Clint Frank, 52, from the Isle of Man travelled with his wife and his parents for an inaugural trip to the Highlands.
The journey with the Flying Scotsman was a surprise for his dad’s birthday.
Clint said: I’ve got no travel insurance for this so that’s me now the best part of £1,000 out of pocket.
“My parents are over from Australia for a six-week holiday, and we got off the ferry from Isle of Man at Liverpool last night.
“It is a surprise he didn’t even know about. It was a birthday treat as he is a steam engine enthusiast.”
‘My dad was on the Flying Scotsman when he was 15 and he’s 72 now’
The family’s plans had been centred around the Flying Scotsman.
Clint explained: “I booked the tickets for Saturday and thought we would travel straight up to Aviemore, stay there overnight and he won’t know anything about it.
“We got in at 1am and we’ve come down here to get all excited about it. We are going to get a refund and drive back home. You couldn’t write it.
“My dad went on it (the Flying Scotsman) when he was 15 and he’s 72 now. I just thought it was a nice touch.
“When you miss out on what you wanted to do and it costs you £1000, it is sore.”
His dad added: “I like the smell of the sulphur, the steam and the hissing sounds the train makes.”
What happened in Flying Scotsman crash?
The Flying Scotsman was in the process of linking up with carriages of the luxury Royal Scotsman when the “slow speed” crash took place.
Pictures shared on social media showed that scores of expensive bottles of wine had been knocked over on impact.
The Flying Scotsman, a favourite among rail historians, has been stationed in Aviemore this week operating services along the Strathspey Heritage Railway to Boat of Garten and Broomhill.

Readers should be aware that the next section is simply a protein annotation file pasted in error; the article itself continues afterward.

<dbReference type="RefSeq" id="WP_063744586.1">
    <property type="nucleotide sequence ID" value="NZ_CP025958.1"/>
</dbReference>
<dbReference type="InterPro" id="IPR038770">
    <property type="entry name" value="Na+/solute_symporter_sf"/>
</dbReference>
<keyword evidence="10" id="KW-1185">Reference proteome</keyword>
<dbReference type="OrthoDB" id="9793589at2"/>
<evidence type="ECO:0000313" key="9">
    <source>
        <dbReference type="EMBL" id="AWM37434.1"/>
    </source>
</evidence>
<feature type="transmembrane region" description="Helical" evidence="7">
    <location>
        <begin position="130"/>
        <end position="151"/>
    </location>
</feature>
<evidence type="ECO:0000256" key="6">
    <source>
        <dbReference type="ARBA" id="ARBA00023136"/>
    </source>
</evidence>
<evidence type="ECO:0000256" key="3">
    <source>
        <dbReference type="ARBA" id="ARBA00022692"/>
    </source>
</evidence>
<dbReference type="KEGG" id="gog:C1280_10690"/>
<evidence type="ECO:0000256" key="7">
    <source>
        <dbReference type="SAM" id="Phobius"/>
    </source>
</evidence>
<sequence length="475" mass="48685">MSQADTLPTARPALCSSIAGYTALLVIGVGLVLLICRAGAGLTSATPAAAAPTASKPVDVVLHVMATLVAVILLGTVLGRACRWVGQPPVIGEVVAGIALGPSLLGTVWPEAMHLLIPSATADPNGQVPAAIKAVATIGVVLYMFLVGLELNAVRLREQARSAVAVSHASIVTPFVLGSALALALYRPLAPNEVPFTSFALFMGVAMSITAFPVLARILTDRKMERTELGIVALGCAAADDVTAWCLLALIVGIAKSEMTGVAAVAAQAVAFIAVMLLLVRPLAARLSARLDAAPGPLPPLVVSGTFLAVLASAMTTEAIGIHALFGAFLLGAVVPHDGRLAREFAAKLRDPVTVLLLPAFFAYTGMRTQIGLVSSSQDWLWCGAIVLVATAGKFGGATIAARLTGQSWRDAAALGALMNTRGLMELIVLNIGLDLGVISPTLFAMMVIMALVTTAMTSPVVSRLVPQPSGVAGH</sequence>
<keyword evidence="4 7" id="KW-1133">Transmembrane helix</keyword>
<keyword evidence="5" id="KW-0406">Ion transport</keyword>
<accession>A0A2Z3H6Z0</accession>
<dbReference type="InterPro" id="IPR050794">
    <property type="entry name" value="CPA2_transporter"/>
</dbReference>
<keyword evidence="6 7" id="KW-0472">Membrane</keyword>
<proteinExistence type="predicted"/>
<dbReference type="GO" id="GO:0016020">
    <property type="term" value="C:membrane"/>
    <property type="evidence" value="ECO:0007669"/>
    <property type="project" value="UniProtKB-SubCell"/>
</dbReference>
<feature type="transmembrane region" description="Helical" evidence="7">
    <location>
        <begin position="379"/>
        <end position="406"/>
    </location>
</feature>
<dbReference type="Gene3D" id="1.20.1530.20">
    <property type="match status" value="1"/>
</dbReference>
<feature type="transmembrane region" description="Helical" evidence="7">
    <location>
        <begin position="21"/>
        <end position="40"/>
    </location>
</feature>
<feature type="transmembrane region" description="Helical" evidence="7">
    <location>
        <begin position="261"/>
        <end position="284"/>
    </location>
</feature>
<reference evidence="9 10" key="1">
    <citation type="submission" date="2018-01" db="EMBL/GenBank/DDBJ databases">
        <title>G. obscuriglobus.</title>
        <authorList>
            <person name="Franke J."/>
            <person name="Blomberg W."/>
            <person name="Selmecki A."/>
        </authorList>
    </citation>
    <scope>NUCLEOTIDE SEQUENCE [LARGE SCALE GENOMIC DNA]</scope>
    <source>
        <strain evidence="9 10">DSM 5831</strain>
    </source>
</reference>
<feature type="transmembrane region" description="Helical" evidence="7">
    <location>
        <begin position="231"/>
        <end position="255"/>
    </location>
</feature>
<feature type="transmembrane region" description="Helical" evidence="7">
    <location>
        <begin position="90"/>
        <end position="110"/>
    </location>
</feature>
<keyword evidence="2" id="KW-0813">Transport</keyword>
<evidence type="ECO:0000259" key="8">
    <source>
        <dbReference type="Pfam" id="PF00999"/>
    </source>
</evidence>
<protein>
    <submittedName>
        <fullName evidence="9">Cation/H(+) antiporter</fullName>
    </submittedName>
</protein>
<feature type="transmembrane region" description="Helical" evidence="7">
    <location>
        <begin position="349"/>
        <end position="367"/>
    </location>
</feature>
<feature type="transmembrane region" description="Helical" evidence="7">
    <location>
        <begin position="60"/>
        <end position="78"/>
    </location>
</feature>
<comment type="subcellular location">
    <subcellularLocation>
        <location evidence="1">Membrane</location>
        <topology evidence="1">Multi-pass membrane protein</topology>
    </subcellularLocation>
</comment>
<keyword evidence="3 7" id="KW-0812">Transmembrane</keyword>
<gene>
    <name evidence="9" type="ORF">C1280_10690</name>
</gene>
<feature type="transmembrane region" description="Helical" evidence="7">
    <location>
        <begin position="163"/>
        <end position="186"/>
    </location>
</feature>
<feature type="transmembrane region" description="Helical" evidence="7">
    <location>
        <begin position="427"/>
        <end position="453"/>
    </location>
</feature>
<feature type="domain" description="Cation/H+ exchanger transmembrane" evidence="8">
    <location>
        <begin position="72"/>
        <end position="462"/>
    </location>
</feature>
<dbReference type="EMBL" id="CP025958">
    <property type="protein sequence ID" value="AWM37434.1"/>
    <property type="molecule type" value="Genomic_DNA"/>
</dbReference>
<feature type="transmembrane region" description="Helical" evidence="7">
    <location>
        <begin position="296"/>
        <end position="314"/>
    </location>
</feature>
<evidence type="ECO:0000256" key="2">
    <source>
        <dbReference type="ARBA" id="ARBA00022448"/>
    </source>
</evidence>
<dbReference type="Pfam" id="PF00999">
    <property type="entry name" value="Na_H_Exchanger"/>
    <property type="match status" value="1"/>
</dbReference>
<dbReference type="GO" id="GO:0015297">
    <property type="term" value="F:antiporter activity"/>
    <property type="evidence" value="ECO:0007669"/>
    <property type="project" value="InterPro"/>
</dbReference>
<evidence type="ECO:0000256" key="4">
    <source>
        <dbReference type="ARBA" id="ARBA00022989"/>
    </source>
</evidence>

The Flying Scotsman on the line in question recently:
Historic locomotive and luxury train collide at Aviemore
Eight fire appliances were dispatched to the scene, as the area became a hive of emergency service activity.
Police have confirmed that two people, one passenger and one train crew member, were taken to hospital for treatment, while three more were treated at the scene.
All other passengers transferred to hotel after Flying Scotsman crash
A spokesman for Belmond said a “full investigation” into the incident is now under way.
He said: “Thankfully, there were no major injuries.
“A full investigation is under way, and engineers are on site to conduct detailed damage assessments.
“Our thanks to the Royal Scotsman crew for their swift reactions and attention to the safety and well-being of our passengers; our highest priority.”
The National Railway Museum, the famed York attraction where the Flying Scotsman is based, confirmed that it was “co-operating with investigations” into the incident.
It’s understood that the safety checks taking place this weekend will determine its suitability to be moved.
We can confirm that on Friday 29 September at 18:15, a shunting incident occurred when the Flying Scotsman locomotive was being coupled with Belmond’s Royal Scotsman train carriages, which were stationary on heritage railway line, Strathspey Railway.
Flying Scotsman was…
— National Railway Museum (@RailwayMuseum) September 29, 2023
At the time of the accident, ScotRail said it would be unable to operate services through Aviemore due to the large number of emergency service vehicles near the railway.
However, the station was reopened late on Friday evening, with services now back to normal.
The Flying Scotsman had been due to return to Aberdeen in October. It’s not known whether it will now make the trip.